Catalysing Growth

RAK’s government has a number of initiatives that are designed to attract investment into the local industrial sector, including most prominently the RAK Free Trade Zone (RAK FTZ) and the RAK Investment Authority (RAKIA), both of which run dedicated free zones in the emirate.

In 2000, the government set up RAK FTZ, which has a number of parks in the emirate, including the Business Park, Industrial Park, Technology Park, Aviation Park and Academy Zone. The free zone now boasts over 6000 client companies and has become one of the fastest-growing free zones in the UAE. It offers companies 100% tax exemption, 100% foreign ownership, business-friendly laws and regulations, and access to RAK’s airport and seaports, as well as to the transport and logistics facilities in neighbouring Dubai. RAK FTZ reported a 70% year-on-year increase in new company registrations in first-half 2013, with 1994 new firms joining its rolls; renewals were up 17% year-on-year as well, to a total of 2696, over the same period.

RAKIA was set up five years after RAK FTZ to manage and promote development in the Jazeera Al Hamra and Al Ghail industrial parks, and the authority serves as a one-stop shop for establishing businesses. It has been undertaking a massive investment programme that aims to catalyse growth. According to RAKIA figures, it had issued a total of 5718 onshore licences by May 2012, in addition to 6223 offshore licences. The licences were broken down in the trading (37%), consulting/services (29%), commercial (14%), industrial (13%) and media (7%) sectors, and these were issued to investors from a variety of markets, including the UAE (12%), the Middle East (18%), India (28%), Europe (20%), Asia/ Southeast Asia (9%), the US (3%), Russia/the Commonwealth of Independent States (3%) and others (7%).

Another key player, the RAK Investment and Development Office (RAK IDO), is the central government office responsible for implementing economic development policies, managing the emirate’s credit rating, handling government investments and identifying strategic investment opportunities.

In 2009 the emirate received an award for “Most Attractive Place in the Middle East for Foreign Direct Investment” from fDi Magazine, a publication that is part of the UK’s Financial Times Group. Aside from the ease of doing business, one major draw is that costs in RAK are lower than in Dubai and Abu Dhabi. RAKIA, RAK IDO and the RAK FTZ provide additional benefits that support foreign investment. International credit ratings agencies Standard & Poor’s and Fitch Ratings have maintained RAK’s “A” sovereign credit rating for 2013, pointing to a solid foundation for growth going forward.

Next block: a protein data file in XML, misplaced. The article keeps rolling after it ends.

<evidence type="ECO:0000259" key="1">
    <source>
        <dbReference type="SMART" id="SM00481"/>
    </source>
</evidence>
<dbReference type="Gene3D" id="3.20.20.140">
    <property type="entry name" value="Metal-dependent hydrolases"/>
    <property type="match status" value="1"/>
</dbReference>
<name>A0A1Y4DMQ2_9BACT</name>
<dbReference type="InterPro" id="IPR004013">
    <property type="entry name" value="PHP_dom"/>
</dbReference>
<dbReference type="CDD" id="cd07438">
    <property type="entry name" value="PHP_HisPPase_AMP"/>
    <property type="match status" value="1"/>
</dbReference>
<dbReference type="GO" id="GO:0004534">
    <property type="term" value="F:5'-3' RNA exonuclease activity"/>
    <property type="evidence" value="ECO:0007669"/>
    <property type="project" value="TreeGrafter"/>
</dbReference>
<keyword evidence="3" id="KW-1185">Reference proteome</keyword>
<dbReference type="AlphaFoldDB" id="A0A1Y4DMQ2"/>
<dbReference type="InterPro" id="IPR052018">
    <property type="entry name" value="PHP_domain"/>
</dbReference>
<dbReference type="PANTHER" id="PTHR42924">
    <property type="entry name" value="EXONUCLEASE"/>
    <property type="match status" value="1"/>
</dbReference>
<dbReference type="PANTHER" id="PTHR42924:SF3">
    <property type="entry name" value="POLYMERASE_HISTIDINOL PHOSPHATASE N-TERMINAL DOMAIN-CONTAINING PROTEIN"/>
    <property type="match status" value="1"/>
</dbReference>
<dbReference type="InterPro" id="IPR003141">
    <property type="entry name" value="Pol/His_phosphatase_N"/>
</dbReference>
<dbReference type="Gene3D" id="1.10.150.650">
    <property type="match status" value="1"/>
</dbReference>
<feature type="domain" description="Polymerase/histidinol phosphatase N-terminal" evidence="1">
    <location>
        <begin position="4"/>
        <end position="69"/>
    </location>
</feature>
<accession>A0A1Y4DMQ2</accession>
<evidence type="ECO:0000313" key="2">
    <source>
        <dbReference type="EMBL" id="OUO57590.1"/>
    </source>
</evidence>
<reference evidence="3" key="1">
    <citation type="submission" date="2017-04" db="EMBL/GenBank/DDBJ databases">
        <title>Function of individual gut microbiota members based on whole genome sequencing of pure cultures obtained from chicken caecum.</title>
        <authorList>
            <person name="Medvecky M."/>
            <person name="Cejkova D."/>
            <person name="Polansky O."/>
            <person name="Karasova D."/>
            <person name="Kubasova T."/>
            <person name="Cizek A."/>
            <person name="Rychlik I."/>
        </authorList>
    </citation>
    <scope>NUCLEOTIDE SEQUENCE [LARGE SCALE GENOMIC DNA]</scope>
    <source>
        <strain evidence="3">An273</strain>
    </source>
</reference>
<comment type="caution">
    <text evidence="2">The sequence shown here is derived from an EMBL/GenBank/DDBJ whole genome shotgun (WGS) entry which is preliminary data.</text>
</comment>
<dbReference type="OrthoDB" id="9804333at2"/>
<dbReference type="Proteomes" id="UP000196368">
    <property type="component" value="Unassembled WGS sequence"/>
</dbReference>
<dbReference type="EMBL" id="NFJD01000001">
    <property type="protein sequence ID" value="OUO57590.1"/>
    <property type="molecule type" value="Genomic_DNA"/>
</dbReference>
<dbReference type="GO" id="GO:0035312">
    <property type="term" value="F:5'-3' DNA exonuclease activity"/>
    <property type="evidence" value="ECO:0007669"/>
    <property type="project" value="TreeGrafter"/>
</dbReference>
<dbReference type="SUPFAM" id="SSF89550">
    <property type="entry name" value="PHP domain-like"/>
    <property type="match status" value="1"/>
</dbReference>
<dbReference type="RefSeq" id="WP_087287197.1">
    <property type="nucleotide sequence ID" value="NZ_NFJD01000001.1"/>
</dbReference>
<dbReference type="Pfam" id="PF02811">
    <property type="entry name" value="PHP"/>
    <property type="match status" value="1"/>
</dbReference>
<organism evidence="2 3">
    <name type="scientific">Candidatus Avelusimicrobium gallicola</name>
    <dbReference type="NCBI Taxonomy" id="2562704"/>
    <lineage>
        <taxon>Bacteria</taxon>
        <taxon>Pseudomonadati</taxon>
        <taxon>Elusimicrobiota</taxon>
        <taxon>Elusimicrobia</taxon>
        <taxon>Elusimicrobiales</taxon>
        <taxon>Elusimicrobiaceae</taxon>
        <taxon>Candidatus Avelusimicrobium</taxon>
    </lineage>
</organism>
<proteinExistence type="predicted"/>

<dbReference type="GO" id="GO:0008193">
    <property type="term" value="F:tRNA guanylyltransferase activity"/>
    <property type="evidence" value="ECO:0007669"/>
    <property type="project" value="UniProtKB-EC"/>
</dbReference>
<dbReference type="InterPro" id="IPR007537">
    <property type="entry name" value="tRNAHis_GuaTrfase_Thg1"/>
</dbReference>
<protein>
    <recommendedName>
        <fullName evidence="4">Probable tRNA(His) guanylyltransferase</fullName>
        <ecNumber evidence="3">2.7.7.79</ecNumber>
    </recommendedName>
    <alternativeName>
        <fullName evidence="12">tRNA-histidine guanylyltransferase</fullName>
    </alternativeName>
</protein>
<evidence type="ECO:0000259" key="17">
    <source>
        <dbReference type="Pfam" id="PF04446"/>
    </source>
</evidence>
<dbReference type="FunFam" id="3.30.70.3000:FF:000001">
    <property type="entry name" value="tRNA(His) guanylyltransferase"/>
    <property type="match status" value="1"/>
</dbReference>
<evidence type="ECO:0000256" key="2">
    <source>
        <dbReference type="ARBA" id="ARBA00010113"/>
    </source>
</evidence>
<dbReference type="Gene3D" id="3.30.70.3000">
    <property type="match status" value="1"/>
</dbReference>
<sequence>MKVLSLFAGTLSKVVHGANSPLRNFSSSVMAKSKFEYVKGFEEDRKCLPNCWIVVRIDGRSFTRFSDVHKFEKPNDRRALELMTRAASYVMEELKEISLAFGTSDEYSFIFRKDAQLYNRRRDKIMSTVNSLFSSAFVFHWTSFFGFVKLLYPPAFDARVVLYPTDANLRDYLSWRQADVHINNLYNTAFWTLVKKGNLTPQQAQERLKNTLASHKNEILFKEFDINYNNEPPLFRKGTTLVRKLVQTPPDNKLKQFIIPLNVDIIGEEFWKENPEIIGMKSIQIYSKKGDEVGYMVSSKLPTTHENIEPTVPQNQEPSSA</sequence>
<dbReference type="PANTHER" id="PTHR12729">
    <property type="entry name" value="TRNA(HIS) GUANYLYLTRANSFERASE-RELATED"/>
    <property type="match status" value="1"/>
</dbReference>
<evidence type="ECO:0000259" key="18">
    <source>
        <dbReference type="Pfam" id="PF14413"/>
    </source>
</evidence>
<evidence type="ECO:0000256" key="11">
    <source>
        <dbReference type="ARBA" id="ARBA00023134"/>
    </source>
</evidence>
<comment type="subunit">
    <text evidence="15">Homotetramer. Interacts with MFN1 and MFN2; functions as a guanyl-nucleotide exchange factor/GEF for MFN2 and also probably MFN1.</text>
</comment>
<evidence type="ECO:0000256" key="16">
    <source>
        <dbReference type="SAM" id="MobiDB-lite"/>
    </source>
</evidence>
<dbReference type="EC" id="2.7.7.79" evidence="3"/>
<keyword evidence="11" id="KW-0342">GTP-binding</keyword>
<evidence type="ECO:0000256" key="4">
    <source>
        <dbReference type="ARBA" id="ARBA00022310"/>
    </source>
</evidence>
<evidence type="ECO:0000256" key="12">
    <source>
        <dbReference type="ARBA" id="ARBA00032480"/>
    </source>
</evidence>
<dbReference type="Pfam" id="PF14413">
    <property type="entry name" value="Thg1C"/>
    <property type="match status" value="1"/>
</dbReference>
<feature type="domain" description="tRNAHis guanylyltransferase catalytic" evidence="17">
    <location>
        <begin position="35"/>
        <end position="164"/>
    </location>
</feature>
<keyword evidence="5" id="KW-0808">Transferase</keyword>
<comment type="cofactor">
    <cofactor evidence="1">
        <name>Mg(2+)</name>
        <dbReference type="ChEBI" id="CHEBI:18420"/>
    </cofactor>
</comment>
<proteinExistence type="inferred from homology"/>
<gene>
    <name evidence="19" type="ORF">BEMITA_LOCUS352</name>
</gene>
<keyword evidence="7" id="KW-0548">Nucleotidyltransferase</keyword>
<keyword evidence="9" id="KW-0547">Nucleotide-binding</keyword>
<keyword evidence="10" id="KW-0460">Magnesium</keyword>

Building on its established successes in industry, the emirate is now working to further diversify its economy. Tourism, in particular, has been singled out as a sector with growth potential. RAK has much to offer in this regard: it provides travellers with access to beaches, mountains and the desert, all within a 45-minute drive from Dubai International Airport – or, indeed, an even shorter drive from RAK International Airport, which is served by the local airline, RAK Airways. But the emirate also offers visitors something more. As Crown Prince Sheikh Mohammed bin Saud Al Qasimi told OBG, “The combination of natural beauty and cultural history allows guests to experience a more traditional style of life that has become somewhat difficult to find elsewhere on the Arabian Peninsula. As we expand our tourism infrastructure, we are not merely trying to avoid disrupting the natural environment. We are actually seeking to showcase it.”


The political stability of RAK and the greater UAE is a critical factor supporting recent growth. However, its dependence on trade and travel from Europe and Asia means it is exposed to some external risks. The eurozone crisis has had a significant impact, although RAK was not as badly hit as its southern neighbours.

Making the most of its natural resources, RAK has successfully established a thriving industrial sector that has served as an engine for growth over the past two decades. Its cement and ceramics firms have grown from local into regional and international players, while its business-friendly approach and the incentives on offer in its free zones have helped to make it a major destination for FDI in the Gulf. The government has now set its sights on diversifying the economy by leveraging the emirate’s natural assets – including beaches, mountains and desert – to build up the local tourism industry.